Throughout history there are numerous instances where artists didn’t get serious about their work until later in life.
Van Gogh famously didn’t start painting until his late 20s, Claude Monet started making his most famous pieces in his 40s, and Louise Bourgeois made her most famous art at 70.
Another late bloomer, Brisbane graphic design and print business operator Colin Veerman retired from a long life in business 15 years ago and was instantly enamoured by the world of art after a brief visit to Brisbane’s Supreme Court’s ceremonial Banco Court.
Mr Veerman had been invited to attend the admission of a family member to the legal profession in the now demolished Supreme and District Court complex site, on the corner of George and Adelaide Street. He was in awe of the numerous oil-on-canvas paintings and portraits of former judges housed in intricate vintage gold frames hung upon the walls of the ceremonial court.
“When I retired in 2006 I took up art as a hobby,” Mr Veerman said. “Then I became really interested in the law as a subject when I attended the admission of my son-in-law at the old Banco Court and saw what a colourful and diverse subject the law could be.
“As a result, I now have over 50 law-based artworks on display at my pop-up gallery.”
The works range from very detailed portraits of subjects such as Geoffrey Robertson QC to the rather whimsical subjects of Pinocchio and Popeye.
Colin Veerman’s portrait of Geoffrey Robertson QC.
His work has become the talk of the Brisbane legal profession in recent months with the creation of his pop-up Mostly Legal Art Gallery, in the George Street legal precinct end of town near the Brisbane Magistrates Court.
While some of Mr Veerman’s art focuses on the law in general and features his Archibald Prize entry portrait of famous human rights barrister, author, broadcaster and dual Australian/British citizenship holder Geoffrey Robertson, much of the work features well-known legal identities going about their business in the Brisbane legal precinct.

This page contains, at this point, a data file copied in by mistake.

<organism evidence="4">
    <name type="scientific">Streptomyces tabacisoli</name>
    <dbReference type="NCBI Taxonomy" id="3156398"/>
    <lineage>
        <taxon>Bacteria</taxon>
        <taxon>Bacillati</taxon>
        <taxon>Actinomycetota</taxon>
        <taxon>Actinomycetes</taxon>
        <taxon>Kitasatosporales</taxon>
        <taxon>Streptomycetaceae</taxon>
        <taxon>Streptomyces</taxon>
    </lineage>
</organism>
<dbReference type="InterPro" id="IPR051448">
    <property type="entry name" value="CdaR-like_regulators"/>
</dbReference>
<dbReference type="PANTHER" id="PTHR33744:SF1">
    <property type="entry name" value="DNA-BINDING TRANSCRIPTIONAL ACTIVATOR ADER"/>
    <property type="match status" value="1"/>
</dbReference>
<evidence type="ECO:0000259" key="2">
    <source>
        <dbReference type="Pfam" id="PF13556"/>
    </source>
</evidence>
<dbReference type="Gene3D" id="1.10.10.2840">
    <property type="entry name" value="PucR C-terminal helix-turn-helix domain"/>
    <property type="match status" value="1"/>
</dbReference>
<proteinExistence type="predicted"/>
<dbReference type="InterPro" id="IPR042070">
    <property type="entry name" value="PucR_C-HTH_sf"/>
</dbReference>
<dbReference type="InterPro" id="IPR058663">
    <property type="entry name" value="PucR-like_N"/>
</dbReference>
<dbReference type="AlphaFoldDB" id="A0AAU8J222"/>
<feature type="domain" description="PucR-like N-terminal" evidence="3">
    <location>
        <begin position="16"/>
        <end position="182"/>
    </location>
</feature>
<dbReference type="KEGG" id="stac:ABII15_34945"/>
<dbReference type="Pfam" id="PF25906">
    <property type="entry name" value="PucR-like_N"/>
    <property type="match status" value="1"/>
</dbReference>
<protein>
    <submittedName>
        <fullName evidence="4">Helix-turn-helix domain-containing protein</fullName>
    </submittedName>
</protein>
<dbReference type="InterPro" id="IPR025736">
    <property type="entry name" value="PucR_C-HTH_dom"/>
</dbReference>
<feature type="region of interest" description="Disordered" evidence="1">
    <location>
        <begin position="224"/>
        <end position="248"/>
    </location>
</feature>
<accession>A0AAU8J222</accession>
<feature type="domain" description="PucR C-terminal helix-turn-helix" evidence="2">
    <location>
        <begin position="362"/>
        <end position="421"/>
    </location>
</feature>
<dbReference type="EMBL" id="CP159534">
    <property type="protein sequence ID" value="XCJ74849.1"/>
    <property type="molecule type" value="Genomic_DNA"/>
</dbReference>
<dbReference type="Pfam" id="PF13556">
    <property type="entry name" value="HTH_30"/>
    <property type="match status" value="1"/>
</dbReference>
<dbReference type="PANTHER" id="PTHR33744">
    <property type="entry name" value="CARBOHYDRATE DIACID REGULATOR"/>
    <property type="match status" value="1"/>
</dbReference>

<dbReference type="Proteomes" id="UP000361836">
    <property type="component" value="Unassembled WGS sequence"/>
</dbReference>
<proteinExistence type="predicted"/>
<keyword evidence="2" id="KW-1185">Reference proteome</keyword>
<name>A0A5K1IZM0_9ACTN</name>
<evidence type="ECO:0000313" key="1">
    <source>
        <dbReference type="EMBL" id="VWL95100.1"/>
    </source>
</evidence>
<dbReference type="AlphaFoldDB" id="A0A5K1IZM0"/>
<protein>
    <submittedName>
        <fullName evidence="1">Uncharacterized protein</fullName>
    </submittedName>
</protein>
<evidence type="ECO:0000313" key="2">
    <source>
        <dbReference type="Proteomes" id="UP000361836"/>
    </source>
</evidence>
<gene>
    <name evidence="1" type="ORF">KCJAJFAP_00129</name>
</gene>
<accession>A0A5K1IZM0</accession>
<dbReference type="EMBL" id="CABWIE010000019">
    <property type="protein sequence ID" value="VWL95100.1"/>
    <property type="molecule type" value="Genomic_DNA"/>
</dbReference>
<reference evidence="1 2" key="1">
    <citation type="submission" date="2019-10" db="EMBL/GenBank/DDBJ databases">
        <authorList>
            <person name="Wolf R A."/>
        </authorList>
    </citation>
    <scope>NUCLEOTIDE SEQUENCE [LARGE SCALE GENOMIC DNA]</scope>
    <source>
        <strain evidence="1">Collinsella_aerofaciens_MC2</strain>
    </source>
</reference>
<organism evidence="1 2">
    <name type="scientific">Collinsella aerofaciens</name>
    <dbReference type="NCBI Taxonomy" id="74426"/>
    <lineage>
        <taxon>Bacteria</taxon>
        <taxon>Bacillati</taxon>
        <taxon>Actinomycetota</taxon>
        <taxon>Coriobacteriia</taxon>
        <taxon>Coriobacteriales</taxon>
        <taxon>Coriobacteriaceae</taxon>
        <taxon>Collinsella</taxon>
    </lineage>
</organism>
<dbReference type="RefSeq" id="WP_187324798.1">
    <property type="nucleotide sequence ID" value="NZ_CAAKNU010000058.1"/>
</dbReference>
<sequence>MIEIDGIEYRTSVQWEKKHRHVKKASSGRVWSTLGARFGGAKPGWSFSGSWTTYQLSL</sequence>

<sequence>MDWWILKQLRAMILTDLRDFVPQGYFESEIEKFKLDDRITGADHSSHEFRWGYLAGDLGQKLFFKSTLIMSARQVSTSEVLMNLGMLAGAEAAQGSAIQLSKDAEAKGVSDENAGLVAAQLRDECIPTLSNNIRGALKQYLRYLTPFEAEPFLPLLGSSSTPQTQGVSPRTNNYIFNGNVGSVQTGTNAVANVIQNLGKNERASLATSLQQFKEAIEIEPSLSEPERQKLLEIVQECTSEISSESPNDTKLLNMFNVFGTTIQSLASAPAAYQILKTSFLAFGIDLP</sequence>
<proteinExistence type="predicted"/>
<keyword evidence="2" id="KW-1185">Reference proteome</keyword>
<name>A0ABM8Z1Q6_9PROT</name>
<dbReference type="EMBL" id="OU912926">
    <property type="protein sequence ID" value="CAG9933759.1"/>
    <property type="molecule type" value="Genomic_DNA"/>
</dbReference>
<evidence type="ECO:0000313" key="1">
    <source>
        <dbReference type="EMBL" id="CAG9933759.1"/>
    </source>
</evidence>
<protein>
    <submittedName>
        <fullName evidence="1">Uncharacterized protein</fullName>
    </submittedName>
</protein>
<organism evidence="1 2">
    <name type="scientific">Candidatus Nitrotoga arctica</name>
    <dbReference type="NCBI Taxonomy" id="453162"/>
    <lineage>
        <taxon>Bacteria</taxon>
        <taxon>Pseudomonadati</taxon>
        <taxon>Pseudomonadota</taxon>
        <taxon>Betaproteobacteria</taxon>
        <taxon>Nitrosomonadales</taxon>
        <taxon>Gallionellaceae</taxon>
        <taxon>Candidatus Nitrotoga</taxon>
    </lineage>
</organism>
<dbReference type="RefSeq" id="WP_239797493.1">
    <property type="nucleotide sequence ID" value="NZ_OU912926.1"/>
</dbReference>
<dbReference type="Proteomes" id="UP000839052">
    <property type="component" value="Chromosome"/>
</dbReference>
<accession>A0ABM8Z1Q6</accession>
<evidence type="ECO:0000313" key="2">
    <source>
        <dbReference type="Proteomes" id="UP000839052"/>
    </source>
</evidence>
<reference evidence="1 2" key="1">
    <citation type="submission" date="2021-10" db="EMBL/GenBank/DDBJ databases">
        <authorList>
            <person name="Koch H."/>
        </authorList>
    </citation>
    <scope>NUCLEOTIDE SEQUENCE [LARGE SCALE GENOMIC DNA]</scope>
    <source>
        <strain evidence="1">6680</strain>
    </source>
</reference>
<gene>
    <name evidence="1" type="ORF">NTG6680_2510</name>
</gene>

The gallery contains a range of easily identifiable streetscapes of Brisbane’ George Street featuring prominent and legendary members of the profession such as veteran silk Tony Glynn QC, District Court Judge (and former Director of Public Prosecutions) Michael Byrne QC, barrister Bruce Mumford, Magistrate Eoin Mac Giolla Ri, veteran prosecutors Ron Swanwick and Danny Boyle, and Terry Lambert SC.
Even now-retired veteran Courier-Mail court photographer Phil Norrish is featured in one of Mr Veerman’s works. Phil was well-known in Brisbane legal circles and spent more than few decades as a daily fixture perched outside Brisbane’s Supreme, District and Magistrates Courts taking pictures of people appearing in newsworthy court matters and spending almost every waking moment having coffee with or talking the ear off any lawyer with a moment to spare.
Mr Veerman’s work has also featured while on loan to the Supreme Court Library Queensland and been displayed in the QEII Courts of Law complex.
“I have just found the law to be such an interesting subject to paint,” he said. “I find the colours of the robes and regalia to be so vibrant and there is a huge variety of subject matter to paint. I’ve done quite a bit of research and I can’t find anyone else in the world that is doing what I am at the moment.”
A selection of Mr Veerman’s works, including pieces inspired by the ‘snail in a bottle’ case.
While focusing on lawyers and all things legal, Mr Veerman says his gallery is open for all members of the public.
Mostly Legal Art Gallery, ground level 327 George Street, Brisbane.